Cisco knows it has some formidable competitors in the network security space, but the company believes that by leveraging its networking expertise it can be a security leader. In fact, David Ulevitch, SVP and GM of Cisco’s Security Business, is hoping to morph the industry term software-defined networking (SDN) into security-defined networking.
Speaking at the Bank of America Merrill Lynch 2017 Global Technology Conference, Ulevitch said that internally at Cisco many employees joke that “SDN really stands for ‘still does nothing.’ But we think it might actually stand for security-defined networking.”
Joking aside, Ulevitch is serious about the company’s belief it can take on bigger security players like Palo Alto Networks and Fortinet with its security portfolio. “We think we have an architectural advantage. As we build the portfolio we are able to drive automation that will give the costumer benefits,” he said, adding that Cisco’s goal is to provide security from the endpoint to the network to the cloud. “You would have to buy multiple products from other vendors to get that.”
Ulevitch is, of course, best known for founding OpenDNS, a hybrid cloud security startup that Cisco acquired in 2015 for $635 million. In December 2016, Ulevitch was promoted to group leader of Cisco’s security business.
One area that Ulevitch says is key to Cisco is making sure its security products portfolio can work across different platforms because customers are adopting the public cloud but are also still using data centers. “They have a hybrid cloud but need security across it,” he said, adding that customers are coming to Cisco for help because they have been buying niche products that only help one part of their network. “They are doing niche buying. Security spending is going up but the breaches are not really reduced.”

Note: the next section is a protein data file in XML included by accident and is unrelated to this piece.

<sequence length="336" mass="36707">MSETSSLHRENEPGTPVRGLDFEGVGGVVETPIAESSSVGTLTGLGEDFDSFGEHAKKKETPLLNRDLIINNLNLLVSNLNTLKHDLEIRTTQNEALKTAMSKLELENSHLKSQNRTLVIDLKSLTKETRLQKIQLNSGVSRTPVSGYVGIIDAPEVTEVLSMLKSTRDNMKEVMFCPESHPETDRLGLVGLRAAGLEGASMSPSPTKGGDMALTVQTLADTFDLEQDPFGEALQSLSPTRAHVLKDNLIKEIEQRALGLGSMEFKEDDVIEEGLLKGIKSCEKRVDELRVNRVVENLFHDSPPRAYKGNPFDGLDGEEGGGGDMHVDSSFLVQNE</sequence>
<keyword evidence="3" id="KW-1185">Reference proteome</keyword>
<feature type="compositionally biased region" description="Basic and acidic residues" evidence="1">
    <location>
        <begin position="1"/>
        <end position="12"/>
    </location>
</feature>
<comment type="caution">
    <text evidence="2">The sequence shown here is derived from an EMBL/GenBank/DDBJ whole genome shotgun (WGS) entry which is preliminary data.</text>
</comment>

Ulevitch said Cisco does compete with Palo Alto Networks and Fortinet on firewall protection. The company’s Cisco Defense Orchestrator is able to work across different firewalls, even those that are not from Cisco.
Ulevitch said the key to making inroads in that area is to offer a managed service for customers that don’t know what to buy or how to deploy the firewall. “We have massive firewall business but it is not dominant part of [our] portfolio,” he said.